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Contents

        Foreword: Emergencies in Obstetrics and Gynecology: Readiness, Recognition, Response, and Reporting xiii

        William F. Rayburn

        Preface: Emergencies in Obstetrics and Gynecology: Advances and Current Practice xv

        Patricia S. Huguelet and Henry L. Galan

        Postpartum Hemorrhage Management and Blood Component Therapy 397

        Katie W. Zeng, Kelsie J. Ovenell, Zachary Alholm, and Michael R. Foley
        This article serves to highlight both the common nature and severity of postpartum hemorrhage (PPH). Identification of etiologies and management of each is reviewed. In addition, the evaluation and administration of proper blood component therapies and massive transfusion are also explained to help providers become comfortable with early administration and delivery of blood component therapies.

        Placenta Accreta Spectrum: Prenatal Diagnosis and Management 423

        Rebecca Horgan and Alfred Abuhamad
        The incidence of placenta accreta spectrum (PAS) is increasing and is now about 3 per 1000 deliveries, largely due to the rising cesarean section rate. Ultrasound is the preferred method for diagnosis of PAS. Ultrasound markers include multiple vascular lacunae, loss of the hypoechoic retroplacental zone, abnormalities of the uterine serosa–bladder interface, retroplacental myometrial thickness less than 1 mm, increased placental vascularity, and observation of bridging vessels linking the placenta and bladder. Patients with PAS should be managed by experienced multidisciplinary teams. Hysterectomy is the accepted management of PAS and conservative or expectant management of PAS should be considered investigational.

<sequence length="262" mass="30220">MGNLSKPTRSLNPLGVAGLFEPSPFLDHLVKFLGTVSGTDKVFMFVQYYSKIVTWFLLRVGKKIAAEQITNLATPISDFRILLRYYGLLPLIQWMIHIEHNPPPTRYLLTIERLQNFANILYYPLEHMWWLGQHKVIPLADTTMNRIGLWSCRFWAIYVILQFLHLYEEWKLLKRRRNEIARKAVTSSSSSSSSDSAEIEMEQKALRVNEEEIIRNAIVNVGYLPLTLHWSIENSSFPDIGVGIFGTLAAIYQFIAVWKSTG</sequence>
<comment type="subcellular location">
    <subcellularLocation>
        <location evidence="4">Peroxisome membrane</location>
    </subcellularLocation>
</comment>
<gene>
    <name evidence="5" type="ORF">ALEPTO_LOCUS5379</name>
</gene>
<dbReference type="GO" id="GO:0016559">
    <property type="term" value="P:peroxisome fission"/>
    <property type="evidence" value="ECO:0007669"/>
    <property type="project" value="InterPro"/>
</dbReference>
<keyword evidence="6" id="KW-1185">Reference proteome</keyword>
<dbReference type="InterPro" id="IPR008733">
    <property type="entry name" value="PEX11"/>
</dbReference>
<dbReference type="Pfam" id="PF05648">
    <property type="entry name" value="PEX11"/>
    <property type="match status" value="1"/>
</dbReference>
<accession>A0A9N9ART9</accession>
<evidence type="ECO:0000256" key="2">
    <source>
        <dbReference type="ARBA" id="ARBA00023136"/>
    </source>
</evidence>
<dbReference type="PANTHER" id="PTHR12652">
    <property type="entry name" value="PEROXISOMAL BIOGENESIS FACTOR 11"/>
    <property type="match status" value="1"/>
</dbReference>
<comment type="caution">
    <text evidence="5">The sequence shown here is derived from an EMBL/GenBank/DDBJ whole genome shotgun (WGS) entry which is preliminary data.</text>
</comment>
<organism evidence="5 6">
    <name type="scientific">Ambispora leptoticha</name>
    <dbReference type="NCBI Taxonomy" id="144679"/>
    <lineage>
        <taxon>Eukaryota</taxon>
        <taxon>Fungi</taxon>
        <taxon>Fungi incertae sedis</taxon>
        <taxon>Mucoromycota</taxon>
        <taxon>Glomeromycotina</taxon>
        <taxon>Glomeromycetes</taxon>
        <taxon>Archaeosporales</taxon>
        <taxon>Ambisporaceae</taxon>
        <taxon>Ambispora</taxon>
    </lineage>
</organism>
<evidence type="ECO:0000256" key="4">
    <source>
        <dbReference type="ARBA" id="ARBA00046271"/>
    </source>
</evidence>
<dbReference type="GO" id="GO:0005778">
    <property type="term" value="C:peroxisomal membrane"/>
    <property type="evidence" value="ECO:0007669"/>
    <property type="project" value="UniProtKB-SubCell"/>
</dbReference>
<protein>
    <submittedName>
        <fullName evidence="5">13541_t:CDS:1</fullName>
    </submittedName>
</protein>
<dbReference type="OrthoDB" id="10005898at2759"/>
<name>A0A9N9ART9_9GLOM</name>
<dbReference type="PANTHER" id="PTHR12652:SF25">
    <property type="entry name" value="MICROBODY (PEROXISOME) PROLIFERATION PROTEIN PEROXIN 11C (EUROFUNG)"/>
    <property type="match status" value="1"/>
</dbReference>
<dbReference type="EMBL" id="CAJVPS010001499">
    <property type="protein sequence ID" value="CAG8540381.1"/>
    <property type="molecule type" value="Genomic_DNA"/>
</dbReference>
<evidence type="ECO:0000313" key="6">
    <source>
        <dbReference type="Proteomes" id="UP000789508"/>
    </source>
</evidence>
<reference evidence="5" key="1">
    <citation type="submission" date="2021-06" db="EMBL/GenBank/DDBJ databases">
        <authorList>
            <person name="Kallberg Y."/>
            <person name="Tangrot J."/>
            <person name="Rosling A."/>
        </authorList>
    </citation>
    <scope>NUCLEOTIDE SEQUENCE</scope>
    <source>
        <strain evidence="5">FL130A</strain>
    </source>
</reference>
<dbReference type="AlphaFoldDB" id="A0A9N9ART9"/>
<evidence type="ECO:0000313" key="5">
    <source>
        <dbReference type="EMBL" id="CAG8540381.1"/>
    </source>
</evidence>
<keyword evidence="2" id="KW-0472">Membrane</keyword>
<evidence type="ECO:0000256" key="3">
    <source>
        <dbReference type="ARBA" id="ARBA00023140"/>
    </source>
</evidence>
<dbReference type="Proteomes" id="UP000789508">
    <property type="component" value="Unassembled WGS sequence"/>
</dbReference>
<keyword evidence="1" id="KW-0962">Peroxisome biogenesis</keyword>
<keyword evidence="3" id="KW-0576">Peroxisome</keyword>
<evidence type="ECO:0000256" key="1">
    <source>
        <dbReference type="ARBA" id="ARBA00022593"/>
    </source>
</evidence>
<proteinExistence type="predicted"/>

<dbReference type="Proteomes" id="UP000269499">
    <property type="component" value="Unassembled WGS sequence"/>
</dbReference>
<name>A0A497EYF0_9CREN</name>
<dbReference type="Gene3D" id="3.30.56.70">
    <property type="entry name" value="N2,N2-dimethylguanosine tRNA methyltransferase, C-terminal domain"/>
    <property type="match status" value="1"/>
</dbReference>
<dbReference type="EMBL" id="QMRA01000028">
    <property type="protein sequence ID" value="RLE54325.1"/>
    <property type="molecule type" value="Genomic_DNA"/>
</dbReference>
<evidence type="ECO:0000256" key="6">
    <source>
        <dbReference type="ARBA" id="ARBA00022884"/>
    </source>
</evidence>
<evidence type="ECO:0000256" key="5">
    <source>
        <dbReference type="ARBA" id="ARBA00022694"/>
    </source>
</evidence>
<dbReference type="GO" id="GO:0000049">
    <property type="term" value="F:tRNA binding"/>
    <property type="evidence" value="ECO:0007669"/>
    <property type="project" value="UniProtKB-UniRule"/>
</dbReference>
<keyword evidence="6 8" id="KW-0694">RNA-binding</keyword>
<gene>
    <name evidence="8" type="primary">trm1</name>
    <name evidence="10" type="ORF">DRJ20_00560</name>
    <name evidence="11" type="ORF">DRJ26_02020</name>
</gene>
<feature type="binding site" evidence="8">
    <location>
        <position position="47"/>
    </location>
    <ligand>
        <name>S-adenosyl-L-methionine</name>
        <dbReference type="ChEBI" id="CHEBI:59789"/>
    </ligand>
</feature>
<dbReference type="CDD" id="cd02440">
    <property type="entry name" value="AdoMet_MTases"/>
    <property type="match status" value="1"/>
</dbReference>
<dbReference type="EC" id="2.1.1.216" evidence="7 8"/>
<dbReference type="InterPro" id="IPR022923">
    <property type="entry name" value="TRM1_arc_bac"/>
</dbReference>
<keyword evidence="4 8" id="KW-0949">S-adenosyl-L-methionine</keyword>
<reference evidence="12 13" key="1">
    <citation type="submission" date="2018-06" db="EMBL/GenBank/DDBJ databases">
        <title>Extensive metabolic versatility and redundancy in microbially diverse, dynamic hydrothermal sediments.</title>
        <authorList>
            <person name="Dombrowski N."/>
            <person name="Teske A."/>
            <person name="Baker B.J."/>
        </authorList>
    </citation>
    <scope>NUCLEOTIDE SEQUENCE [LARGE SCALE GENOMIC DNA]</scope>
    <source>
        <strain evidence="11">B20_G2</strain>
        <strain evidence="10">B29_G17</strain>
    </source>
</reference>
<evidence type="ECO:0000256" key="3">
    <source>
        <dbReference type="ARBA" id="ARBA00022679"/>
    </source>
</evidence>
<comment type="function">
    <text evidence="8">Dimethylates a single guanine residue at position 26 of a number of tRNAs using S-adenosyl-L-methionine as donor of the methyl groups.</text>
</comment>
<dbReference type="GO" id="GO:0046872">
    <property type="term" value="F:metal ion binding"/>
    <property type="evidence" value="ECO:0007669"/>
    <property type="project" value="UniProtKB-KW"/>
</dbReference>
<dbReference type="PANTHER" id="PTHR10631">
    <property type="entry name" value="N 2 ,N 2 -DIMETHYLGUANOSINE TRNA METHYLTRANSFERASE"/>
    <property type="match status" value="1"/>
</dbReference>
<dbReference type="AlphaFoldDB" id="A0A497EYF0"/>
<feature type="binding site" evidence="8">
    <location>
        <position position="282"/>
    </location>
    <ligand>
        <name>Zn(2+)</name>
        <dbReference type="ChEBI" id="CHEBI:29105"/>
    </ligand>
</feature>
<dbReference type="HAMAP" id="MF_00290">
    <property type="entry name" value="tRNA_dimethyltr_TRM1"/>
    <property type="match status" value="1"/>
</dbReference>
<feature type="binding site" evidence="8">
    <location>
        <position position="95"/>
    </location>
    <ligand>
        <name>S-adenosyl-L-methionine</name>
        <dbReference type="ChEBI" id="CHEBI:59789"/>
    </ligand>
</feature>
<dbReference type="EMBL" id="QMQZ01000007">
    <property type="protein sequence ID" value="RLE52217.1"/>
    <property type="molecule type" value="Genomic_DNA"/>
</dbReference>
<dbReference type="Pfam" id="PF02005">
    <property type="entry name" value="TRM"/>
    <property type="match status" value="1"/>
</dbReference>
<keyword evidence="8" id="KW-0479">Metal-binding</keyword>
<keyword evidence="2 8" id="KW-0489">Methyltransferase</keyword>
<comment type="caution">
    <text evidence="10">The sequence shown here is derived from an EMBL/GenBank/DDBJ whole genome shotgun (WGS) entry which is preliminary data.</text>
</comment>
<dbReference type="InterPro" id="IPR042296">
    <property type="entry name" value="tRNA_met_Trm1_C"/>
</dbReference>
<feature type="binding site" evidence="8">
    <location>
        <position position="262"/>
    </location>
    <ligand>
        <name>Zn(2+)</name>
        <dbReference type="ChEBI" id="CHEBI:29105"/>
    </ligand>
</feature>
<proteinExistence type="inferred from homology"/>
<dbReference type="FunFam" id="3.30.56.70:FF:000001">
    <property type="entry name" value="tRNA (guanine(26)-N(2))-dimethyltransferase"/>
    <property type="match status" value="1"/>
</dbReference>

Pulmonary Embolism and Amniotic Fluid Embolism 439

        Ashley S. Coggins, Erin Gomez, and Jeanne S. Sheffield
        Venous thromboembolism (VTE) as well as other embolic events including amniotic fluid embolism (AFE) remain a leading cause of maternal death in the United States and worldwide. The pregnant patient is at a higher risk of developing VTE including pulmonary embolism. In contrast, AFE is a rare, but catastrophic event that remains incompletely understood. Here the authors review the cause of VTE in pregnancy and look at contemporary and evidence-based practices for the evaluation, diagnosis, and management in pregnancy. Then the cause and diagnostic difficulty of AFE as well as what is known regarding the pathogenesis are reviewed.

        Septic Shock and Cardiac Arrest in Obstetrics: A Practical Simplified Clinical View 461

        Luis D. Pacheco, Megan C. Shepherd, and George S. Saade
        Septic shock and cardiac arrest during pregnancy, despite being uncommon, carry a high mortality rate among pregnant individuals. Basic initial management strategies are fundamental to improve clinical outcomes; obstetricians and maternal-fetal medicine specialists need to be familiar with such interventions.

        Endocrine Emergencies During Pregnancy: Diabetic Ketoacidosis and Thyroid Storm 473

        Odessa P. Hamidi and Linda A. Barbour
        The physiologic changes and common signs and symptoms of pregnancy can make the early recognition of endocrine emergencies more challenging. Diabetic ketoacidosis (DKA) can occur at only modestly elevated glucose levels (euglycemic DKA), often accompanied by starvation ketosis due to substantial fetal-placental glucose demands and is associated with a high stillbirth rate. Thyroid storm is life threatening with a higher rate of heart failure and both require prompt and aggressive treatment to avoid maternal and fetal morbidity and mortality. Treatment of these disorders and the special considerations for recognition and management in the context of pregnancy are reviewed.